Zoolander2coverGrade: C
Entire family: No
2016, 102 min., Color
Paramount
Rated PG-13 for crude and sexual content, a scene of exaggerated violence, and brief strong language
Aspect ratio: 2.40:1
Featured audio: DTS: X, DTS-HD MA 7.1
Bonus features: C+
Includes: Blu-ray, DVD, Digital HD
Trailer
Amazon link

Fifteen years after Zoolander (2001) registered somewhere around the B- range on the cult comedy scale, along comes the sequel that fans never thought would happen. Yet Zoolander No. 2 feels like an uninspired knockoff rushed into production to take advantage of the first film’s popularity.

Oh, there are a few wickedly funny gags—as when Justin Bieber is hunted down and machine-gunned to death by an assassin who, like a true dis-Belieber, keeps firing much longer than necessary. And Bieber, in cameo, provides the punch line: using his dying moment to Instagram a photo of himself. But for the most part the jokes fall flat, and even the comedy of character seems cramped by the script’s far-fetched plot and pedestrian dialogue.

The original Zoolander probably worked as well as it did because the outrageous characters were balanced by a satiric plot that at least made some sense. Egotistical male model Derek Zoolander (Ben Stiller) lost his top male model crown to the upstart Hansel (Owen Wilson), and lost his marbles in the process. Enter the evil fashion designer Mugatu (Will Ferrell), who, teamed with modeling agent Maury Ballstein (Jerry Stiller), act on behalf of the entire fashion industry, which will collapse if they can no longer obtain cheap child labor in Malaysia. And that’s just what could happen after a new progressive Prime Minister wins election in that Asian country. They decide to program a brainless assassin, and who’s more vacuous, and, since his rapid decline, more ripe for manipulation than Derek Zoolander?

Zoolander No. 2 begins with both former top male models in seclusion following the collapse of a building that Derek built with “popsicle sticks and glue,” during which Derek’s beloved wife Matilda (Christine Taylor) was killed and Hansel, who had just been hanging out, was horribly, facially disfigured. Many years afterwards both receive a visit from Billy Zane, who Zoolander2screenpersuades them to attend a House of Atoz fashion show. For Derek, the added incentive is to resume living a productive life so he can regain custody of Derek Jr., whom he lost because of parental neglect (he couldn’t make spaghetti sauce—seriously). But someone is also systematically killing the world’s pop stars, and an apparent Interpol agent (Penélope Cruz as Valentina) asks for their help. Meanwhile, Mugatu has been in a special prison, and somehow Derek waltzes in and Mugatu waltzes out. And new models like the androgynous All (Benedict Cumberbatch) and the hipster Don Atari (Kyle Moody) have taken over the runway.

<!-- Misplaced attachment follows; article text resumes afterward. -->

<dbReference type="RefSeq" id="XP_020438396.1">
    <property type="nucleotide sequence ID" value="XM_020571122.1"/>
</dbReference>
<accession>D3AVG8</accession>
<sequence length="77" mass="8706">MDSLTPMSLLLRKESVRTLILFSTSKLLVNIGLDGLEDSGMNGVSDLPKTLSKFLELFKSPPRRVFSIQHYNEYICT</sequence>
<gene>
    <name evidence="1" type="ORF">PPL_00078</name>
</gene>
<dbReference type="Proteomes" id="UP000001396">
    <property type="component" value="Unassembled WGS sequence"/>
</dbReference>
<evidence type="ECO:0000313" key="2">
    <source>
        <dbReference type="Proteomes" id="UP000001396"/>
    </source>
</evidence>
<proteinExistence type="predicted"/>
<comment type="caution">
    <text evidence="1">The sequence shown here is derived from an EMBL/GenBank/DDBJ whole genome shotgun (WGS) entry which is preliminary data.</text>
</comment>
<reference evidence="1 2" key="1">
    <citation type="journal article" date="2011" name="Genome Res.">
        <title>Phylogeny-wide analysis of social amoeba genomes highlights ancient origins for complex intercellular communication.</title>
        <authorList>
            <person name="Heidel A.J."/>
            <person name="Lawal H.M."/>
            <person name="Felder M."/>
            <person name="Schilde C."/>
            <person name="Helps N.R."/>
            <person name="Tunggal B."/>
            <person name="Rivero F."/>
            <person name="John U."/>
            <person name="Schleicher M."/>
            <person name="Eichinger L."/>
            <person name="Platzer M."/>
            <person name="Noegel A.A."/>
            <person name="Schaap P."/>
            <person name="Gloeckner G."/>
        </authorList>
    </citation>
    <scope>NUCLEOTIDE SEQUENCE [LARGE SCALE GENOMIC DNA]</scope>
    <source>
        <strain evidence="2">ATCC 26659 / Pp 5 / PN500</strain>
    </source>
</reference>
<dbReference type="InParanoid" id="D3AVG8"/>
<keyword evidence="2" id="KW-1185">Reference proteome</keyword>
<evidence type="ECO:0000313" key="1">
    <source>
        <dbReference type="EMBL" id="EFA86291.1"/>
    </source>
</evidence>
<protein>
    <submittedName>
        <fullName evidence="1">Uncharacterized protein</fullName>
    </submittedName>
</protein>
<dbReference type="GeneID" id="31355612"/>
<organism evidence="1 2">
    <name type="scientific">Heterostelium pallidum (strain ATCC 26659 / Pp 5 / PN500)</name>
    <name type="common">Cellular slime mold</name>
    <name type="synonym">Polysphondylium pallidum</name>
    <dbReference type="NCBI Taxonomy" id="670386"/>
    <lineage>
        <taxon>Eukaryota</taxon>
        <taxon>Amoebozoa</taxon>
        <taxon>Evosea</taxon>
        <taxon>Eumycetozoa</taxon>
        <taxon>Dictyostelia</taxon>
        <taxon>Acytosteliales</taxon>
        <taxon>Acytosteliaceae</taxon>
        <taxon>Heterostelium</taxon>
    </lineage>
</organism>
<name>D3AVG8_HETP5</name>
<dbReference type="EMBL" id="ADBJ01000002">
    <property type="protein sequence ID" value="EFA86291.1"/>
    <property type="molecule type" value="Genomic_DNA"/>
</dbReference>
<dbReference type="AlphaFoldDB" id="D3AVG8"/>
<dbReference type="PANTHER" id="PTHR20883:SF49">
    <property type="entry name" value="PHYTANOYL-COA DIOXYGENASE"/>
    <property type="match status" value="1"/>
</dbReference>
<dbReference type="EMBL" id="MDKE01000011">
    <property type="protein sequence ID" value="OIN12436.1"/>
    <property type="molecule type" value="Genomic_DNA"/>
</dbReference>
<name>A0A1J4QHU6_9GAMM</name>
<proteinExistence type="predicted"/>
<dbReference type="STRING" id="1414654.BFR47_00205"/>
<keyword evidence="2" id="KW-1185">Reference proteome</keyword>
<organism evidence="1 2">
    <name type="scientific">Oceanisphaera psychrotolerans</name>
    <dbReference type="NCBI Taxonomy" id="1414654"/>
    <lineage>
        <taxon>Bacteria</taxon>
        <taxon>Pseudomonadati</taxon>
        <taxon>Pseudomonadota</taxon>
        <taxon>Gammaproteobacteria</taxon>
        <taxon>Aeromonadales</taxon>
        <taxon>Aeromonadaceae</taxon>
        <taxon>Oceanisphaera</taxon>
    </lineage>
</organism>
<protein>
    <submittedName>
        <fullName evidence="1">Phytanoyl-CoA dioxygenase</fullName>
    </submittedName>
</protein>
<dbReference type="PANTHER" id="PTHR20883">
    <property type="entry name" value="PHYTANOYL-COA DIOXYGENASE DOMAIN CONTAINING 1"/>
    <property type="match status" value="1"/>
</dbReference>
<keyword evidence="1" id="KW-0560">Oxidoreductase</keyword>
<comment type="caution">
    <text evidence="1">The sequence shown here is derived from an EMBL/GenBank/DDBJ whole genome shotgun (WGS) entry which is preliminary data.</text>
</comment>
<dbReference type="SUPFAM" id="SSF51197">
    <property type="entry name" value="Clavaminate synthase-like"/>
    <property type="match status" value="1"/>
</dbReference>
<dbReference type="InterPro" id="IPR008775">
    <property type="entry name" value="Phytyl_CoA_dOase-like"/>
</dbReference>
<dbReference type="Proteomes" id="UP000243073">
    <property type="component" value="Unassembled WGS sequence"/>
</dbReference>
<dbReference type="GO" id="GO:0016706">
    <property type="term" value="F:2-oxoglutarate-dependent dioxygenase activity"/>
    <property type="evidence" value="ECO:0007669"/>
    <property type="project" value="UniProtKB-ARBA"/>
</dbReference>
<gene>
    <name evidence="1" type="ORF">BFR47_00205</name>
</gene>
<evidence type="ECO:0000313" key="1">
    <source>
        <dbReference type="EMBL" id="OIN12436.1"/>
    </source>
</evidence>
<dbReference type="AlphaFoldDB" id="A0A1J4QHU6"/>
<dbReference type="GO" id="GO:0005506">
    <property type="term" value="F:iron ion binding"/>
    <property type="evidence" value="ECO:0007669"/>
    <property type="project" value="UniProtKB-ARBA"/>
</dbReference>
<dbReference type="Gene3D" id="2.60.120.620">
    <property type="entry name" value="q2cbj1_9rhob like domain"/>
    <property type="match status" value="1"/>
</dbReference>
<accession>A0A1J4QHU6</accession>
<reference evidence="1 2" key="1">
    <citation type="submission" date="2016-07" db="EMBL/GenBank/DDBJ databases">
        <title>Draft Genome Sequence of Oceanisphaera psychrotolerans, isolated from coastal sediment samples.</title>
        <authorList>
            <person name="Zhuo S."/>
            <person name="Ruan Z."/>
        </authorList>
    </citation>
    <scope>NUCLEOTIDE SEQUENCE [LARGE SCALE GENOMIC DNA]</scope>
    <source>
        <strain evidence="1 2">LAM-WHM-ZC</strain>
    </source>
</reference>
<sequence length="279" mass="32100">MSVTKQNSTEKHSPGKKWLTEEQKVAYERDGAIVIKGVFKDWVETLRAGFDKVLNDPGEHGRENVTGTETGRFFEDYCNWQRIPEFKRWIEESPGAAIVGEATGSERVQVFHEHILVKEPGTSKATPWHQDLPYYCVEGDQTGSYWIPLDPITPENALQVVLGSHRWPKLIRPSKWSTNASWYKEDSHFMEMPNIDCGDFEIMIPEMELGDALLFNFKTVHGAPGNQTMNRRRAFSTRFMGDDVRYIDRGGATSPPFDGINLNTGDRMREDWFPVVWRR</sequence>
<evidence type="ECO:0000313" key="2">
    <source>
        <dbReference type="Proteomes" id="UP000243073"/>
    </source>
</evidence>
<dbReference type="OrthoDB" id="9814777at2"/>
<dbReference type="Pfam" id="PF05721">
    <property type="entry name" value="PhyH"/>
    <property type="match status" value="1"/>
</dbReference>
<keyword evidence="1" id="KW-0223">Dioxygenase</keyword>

Stiller, who directed and produced this sequel, has a lot of friends, and almost all of them make an appearance. Yet even the cameos, which are normally a source of delight, seem to be more of a “huh” moment, again because the whole sequel seems to fall flat. Appearances by Katie Couric, Jim Lehrer, Christiane Amanpour, Jane Pauley, Justin Theroux, Mila Jovovich, Matt Lauer, Kristen Wiig, Susan Boyle, Andy Dick, Olivia Munn, Naomi Campbell, Ariana Grande, Willie Nelson, Katy Perry, Sting, M.C. Hammer, John Malkovich, Tommy Hilfiger, Kate Moss, and a host of fashion icons don’t seem to add any effervescence. And there’s no hilariously stupid-but-energetic scene to match the one from the first film, in which Derek’s equally dim-witted male model friends have a gasoline war at a gas station, frolicking as if for a photographer, only to explode when someone decides to light a match.

Is Zoolander No. 2 bad enough to take the second half of its title as an ironic appraisal? No, because there are still a few scenes that will make you smile, and if you’re a fan of the first film there’s still Wilson and Stiller in character that are fun to watch. But laugh-out-loud moments are harder to come by in the sequel, and for that you can thank the writers: Stiller, Theroux, Nicholas Stoller, and John Hamburg. For whatever reason, their “wouldn’t it be funny if” gauges were malfunctioning.

Language: one muttered f-bomb and milder swear words (bitch, bastard, damn, hell, whore) used throughout
Sex: Talk of orgies and masturbation, a woman puts a man’s hands on her breasts
Violence: Bieber’s gun-down, several stabbings
Adult situations: In addition to what’s been mentioned, just a weird everybody’s pregnant in Hansel’s family scene
Takeaway: You’d think after 15 years they could come up with something a little funnier. As is, Zoolander No. 2 is really really really ridiculously average at best.

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